LONDON: Germany's Germanischer Lloyd (GL) has stopped verifying safety and environmental standards for Iran's biggest shipping companies, a letter from the company showed, the last big European classification society to pull back as sanctions heat up.
Without verification from such bodies, ships are unable to call at international ports.
The move follows similar decisions in recent weeks by British classification society Lloyd's Register, France's Bureau Veritas and Norway's Det Norske Veritas to halt operations in Iran as Western powers pile pressure on the Islamic Republic over its disputed nuclear programme, putting companies that still trade with Iran in the firing line.
In a letter sent to U.S. pressure group United Against Nuclear Iran (UANI) dated June 15 and seen by Reuters, GL said it had stopped offering services to the Islamic Republic of Iran Shipping Lines (IRISL) and the National Iranian Tanker Company (NITC).
"It is of the utmost importance that we maintain our good reputation," GL said in the letter. "Therefore, we have pursued the decision to cease rendering services to the Iranian companies mentioned."
A GL spokeswoman said on Monday it was not making a statement on the issue.
Classification societies are hired by ship owners to regularly check that vessels, from their hull and propulsion systems to the machinery and appliances, meet international safety standards. Under international conventions, a classification is required for a ship to dock at major ports.
"The Iranian government is going to start to feel the squeeze a lot more and have more difficulty getting cover for their own ships," said Alan Fraser, Middle East analyst with security firm AKE.
World powers began two days of talks with Iran on Monday to try to end a decade-long stand-off over Tehran's atomic work and avert the threat of a new war in the Middle East. Western countries suspect Iran's atomic work is aimed at developing arms, while Tehran says its programme is for peaceful purposes. ID:nL5E8HI0D3]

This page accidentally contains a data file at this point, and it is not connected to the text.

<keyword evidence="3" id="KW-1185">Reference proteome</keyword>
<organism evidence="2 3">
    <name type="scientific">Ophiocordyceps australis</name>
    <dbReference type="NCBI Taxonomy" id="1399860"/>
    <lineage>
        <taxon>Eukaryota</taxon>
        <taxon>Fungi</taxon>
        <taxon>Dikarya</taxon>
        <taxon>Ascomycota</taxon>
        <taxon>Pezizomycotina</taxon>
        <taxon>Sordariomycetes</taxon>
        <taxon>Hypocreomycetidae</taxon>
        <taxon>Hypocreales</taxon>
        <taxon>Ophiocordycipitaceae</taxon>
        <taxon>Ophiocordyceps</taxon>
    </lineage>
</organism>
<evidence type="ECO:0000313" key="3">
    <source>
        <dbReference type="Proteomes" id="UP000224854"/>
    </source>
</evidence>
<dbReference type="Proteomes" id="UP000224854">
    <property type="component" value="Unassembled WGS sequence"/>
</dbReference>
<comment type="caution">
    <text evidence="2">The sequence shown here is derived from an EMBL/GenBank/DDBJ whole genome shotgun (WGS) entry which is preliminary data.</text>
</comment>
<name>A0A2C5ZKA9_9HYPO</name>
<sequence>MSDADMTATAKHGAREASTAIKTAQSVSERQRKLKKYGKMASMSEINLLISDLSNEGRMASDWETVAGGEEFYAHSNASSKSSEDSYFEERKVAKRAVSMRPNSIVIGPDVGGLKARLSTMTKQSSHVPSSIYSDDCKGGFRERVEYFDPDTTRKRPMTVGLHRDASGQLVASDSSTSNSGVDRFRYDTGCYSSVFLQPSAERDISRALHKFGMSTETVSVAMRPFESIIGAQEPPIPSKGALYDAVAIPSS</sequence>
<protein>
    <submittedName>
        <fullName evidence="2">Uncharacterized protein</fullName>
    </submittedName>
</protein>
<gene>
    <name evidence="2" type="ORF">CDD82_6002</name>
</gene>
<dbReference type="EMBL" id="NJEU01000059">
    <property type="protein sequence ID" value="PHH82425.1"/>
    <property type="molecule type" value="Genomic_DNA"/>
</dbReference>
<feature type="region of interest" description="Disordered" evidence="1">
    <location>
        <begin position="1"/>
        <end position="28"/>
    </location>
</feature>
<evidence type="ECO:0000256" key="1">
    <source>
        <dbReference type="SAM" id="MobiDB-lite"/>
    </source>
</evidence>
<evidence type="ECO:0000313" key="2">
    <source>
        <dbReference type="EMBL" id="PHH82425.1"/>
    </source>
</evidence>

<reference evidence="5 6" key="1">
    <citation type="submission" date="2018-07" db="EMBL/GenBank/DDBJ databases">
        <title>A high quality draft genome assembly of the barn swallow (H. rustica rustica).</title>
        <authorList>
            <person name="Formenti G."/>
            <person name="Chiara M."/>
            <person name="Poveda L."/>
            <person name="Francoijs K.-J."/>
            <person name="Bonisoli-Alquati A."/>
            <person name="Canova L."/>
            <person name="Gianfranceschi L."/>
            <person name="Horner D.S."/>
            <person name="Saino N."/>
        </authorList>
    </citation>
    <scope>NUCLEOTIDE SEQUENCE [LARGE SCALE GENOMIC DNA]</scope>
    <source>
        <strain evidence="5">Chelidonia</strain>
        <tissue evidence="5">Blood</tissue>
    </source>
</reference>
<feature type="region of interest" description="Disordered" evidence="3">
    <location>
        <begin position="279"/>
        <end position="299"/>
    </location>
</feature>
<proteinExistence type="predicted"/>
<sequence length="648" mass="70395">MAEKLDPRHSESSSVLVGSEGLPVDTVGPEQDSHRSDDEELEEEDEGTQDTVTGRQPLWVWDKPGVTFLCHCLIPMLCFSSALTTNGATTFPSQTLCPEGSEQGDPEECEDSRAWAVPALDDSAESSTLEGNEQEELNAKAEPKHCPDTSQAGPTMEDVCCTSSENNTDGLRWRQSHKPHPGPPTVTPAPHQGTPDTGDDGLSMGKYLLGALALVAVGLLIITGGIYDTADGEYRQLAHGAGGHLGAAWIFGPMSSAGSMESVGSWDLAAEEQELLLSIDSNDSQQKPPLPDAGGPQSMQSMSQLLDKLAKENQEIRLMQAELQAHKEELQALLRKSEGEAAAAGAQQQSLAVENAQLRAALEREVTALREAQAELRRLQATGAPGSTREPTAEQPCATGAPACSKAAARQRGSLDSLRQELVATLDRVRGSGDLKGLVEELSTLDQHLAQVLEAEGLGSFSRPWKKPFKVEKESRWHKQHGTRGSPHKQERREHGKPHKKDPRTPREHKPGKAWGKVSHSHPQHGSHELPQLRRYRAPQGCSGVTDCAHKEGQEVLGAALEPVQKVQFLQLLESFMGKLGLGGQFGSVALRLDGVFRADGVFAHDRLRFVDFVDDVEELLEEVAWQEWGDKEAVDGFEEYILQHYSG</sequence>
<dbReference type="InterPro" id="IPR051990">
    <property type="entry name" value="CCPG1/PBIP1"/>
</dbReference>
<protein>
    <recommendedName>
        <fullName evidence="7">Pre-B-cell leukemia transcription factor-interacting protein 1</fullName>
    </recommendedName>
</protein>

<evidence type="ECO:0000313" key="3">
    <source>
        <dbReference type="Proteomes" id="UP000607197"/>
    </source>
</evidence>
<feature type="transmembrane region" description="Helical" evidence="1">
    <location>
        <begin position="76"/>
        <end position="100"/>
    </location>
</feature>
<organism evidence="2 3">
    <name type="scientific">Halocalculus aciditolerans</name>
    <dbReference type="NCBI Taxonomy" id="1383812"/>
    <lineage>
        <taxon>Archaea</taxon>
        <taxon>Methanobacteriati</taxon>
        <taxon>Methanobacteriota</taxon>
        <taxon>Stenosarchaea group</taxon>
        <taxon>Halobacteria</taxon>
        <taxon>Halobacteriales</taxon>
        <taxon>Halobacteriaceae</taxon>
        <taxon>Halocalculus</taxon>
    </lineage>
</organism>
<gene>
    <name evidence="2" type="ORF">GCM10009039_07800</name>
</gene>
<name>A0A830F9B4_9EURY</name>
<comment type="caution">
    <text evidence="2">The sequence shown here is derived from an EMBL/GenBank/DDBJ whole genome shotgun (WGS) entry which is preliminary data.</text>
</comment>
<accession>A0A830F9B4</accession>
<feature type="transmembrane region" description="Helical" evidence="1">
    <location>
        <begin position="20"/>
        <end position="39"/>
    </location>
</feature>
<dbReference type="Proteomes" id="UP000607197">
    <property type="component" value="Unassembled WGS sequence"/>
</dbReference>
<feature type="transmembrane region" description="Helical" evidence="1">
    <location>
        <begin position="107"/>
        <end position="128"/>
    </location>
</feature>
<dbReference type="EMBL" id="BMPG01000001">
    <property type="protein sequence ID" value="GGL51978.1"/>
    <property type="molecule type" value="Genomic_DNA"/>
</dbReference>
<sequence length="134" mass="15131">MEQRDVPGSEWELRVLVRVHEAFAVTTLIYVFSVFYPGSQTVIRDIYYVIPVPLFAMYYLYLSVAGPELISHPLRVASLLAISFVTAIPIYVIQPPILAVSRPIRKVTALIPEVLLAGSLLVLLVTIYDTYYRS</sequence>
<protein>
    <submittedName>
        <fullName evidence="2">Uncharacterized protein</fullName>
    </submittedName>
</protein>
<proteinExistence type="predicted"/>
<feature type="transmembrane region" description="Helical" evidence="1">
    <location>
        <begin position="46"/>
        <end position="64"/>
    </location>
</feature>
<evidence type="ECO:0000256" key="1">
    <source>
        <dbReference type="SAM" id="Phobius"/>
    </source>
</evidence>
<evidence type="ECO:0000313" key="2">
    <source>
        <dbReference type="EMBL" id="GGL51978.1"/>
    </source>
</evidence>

UANI, which includes former U.S. ambassadors on its board and is funded by private donations, had said GL's cover for IRISL was in violation of EU sanctions. UANI, which seeks to prevent Iran getting nuclear weapons, had also pressured Bureau Veritas before the French firm stopped its Iran cover.
IRISL has been on a Western blacklist of sanctioned entities for a number of years, while NITC faces the prospect of potential sanctions after the U.S. senate passed a bill last month that aims to target Iran's biggest tanker operator.
GL said it had always been fully compliant with EU and German requirements and had pursued a "very diligent and careful policy" in relation to its activities with Iranian firms.
"Your allegations have already caused severe damage to our reputation as a credible and trustworthy organisation and could cause even further damage," GL said in the letter.
Mark Wallace, UANI's chief executive and a former U.S. ambassador, welcomed GL's decision.
"The shipping industry is now set to help deny the Iranian regime critical access to global trade and seaborne crude oil exports," Wallace said in a statement.
"GL is absolutely correct in stating that working with the Iranian regime is badly damaging to a corporation's good name and reputation," he added.
There are more than 50 agencies that classify vessels, but not all are members of the International Association of Classification Societies, which classifies more than 90 percent of the world's merchant fleet and includes GL, Bureau Veritas, Lloyd's Register and Det Norske Veritas.
It is likely that Iran is already securing cover from Asia-based classification societies, shipping industry sources said.
NITC lost its ship insurance cover from European providers last year due to the sanctions. A senior NITC official said last week it had $1 billion in alternative ship insurance cover, especially from private Iranian firm Kish P&I, to keep its fleet on the water.
The NITC official added that it also had alternative ship classification cover, without giving further details. AGENCIES